Roman Reigns is WWE Champion, but he’s going to have to get through one former brother while the threat of another looms over his head.

  • Dennis Hopeless, G. Brett Williams
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Nine issues in, BOOM! Studios’ WWE comic book series has been about one group: The Shield. Following the career Seth Rollins, Dean Ambrose and Roman Reigns from 2015 on, Dennis Hopeless has provided a unique mix of storylines that happened on television, stories supplementing and further fleshing out those television angles, and completely random stories that WWE would never or could never tell on TV. And the results have been, by and large, pretty great.

After chronicling Rollins’ ascent to the top of the mountain and subsequent career-delaying injury and Ambrose’s weird fling with Sasha Banks, attention turns to the Big Dog himself, Roman Reigns. The year is 2016, and Reigns is defending his WWE Championship against his former brother Seth Rollins — a match made even more intriguing due to the fact that Dean Ambrose won the Money in the Bank briefcase earlier that night, making him the de facto #1 contender and earning him a title match any time, any place.

This is an interesting issue, largely because it addresses something WWE rarely does on television: the fact that no matter how hard he tries, no matter how pure his intentions, the crowd just hates Roman Reigns. The negative reaction Roman gets at Money in the Bank 2016 against the man who destroyed The Shield and joined the evil Authority, the man who by all accounts should be getting those boos, prompts a series of retrospective looks back at moments in Roman’s life where he learned the lesson that you can’t please everybody all the time. People are always going to take sides, and you need to learn to deal with that.

We flash back to Roman playing with wrestling action figures with The Usos when they were kids, complete with a Rikishi cameo, who hilariously is wearing his "RIKISHI" entrance jacket casually around the house about 15-20 years before that gimmick and garment would exist. To further nitpick, Roman is also referred to as "Roman" by his friends and family as a kid and a teenager despite "Roman Reigns" being a ring name created in the early 2010s, but that is an acceptable anachronism. It would provide no benefit to explain that, so it’s best to just go with it.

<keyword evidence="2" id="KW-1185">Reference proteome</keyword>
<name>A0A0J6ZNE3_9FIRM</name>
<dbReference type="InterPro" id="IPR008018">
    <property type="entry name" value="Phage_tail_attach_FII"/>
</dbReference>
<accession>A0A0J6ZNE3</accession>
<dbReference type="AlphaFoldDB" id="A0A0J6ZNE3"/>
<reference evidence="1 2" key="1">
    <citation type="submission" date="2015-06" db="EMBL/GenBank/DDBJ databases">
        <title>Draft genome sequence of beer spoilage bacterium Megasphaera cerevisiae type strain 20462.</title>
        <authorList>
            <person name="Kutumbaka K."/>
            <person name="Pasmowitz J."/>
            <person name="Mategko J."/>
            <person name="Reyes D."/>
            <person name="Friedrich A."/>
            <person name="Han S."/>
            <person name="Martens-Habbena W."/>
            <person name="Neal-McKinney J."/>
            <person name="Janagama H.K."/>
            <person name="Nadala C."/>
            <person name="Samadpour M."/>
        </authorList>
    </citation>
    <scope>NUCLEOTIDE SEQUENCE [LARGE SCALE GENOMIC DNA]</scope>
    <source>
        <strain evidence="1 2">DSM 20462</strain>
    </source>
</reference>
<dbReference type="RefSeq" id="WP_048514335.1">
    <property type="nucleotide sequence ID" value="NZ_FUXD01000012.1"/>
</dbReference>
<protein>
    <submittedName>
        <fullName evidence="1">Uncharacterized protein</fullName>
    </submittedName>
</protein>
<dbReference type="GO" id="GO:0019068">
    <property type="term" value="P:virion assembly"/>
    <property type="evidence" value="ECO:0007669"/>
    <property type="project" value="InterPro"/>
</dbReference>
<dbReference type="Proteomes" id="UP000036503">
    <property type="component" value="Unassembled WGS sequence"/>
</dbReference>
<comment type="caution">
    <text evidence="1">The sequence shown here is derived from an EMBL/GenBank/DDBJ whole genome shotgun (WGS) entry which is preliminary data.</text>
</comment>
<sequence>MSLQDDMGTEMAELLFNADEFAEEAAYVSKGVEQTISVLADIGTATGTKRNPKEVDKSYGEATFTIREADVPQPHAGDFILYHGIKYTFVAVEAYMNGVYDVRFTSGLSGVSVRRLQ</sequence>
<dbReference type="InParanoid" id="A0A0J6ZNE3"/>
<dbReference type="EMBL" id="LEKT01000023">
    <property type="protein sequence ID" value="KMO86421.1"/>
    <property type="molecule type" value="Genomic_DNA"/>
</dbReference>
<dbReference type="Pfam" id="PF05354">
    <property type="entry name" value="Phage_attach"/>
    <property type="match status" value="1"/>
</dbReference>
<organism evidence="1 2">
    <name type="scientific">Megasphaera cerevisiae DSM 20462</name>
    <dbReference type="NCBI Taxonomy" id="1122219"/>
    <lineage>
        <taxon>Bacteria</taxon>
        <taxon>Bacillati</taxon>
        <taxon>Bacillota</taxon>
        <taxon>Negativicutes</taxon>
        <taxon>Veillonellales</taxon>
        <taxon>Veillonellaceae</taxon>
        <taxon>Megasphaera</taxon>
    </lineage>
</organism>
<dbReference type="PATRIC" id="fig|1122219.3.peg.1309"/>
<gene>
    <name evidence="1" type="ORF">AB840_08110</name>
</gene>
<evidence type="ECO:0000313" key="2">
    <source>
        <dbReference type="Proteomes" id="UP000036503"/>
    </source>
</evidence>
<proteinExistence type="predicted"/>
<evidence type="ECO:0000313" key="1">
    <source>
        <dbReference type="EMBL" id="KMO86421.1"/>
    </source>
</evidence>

Serg Acuna’s artwork is, as usual, pretty solid here. Dean Ambrose may be the wrestler he draws the best — he’s expressive, looks like his real life counterpart, and his hair looks pretty spot on. I appreciate the nice little details that prove this creative team has done their homework, such as Deano’s slicked back hair in a flashback panel during his days in The Shield, or everything down to the tron graphics looking authentic. Roman, by contrast, looks oddly like an anime character in this issue — maybe it’s the way his hair is flowing, or the way his eyes are rendered, but he feels a little out of place in some panels. He’s never drawn badly, just with a slightly different style than almost anyone else.

Oddly, the both this issue’s cover and solicit suggest that the issue will heavily involve Bray Wyatt, who doesn’t actually appear at all. So if you were buying this to see the showdown between the Big Dog and the Eater of Worlds, you’re going to have to wait a bit longer.

The backup story this time focuses on Goldust at WrestleMania XII in the infamous Hollywood Backlot Brawl against "Rowdy" Roddy Piper, and provides some backstory for the outlandish way he presented himself in WWF at the time. Weaving Dusty’s "the view never changes" promo into Goldust’s motivation as a character was brilliant. This is the perfect example of a great backup in this series.

Is It Good?

WWE goes back to basics in #9, getting as far from the wild, out-of-this-world shenanigans as possible with a humanizing look into Roman Reigns’ upbringing and psyche. Dennis Hopeless’s WWE does a better job selling Roman Reigns than Vince McMahon’s WWE does.

WWE #9
Is it good?
WWE goes back to basics in #9, getting as far from the wild, out-of-this-world shenanigans as possible with a humanizing look into Roman Reigns' upbringing and psyche. Dennis Hopeless's WWE does a better job selling Roman Reigns than Vince McMahon's WWE does.
A back to basics approach after the bonkers Ambrose/Sasha/Wyatt storyline
Great backstory for Roman -- better than anything WWE's put on TV
Brilliant, though short, backup
Rikishi did not look like that, or even go by "Rikishi," in the 80s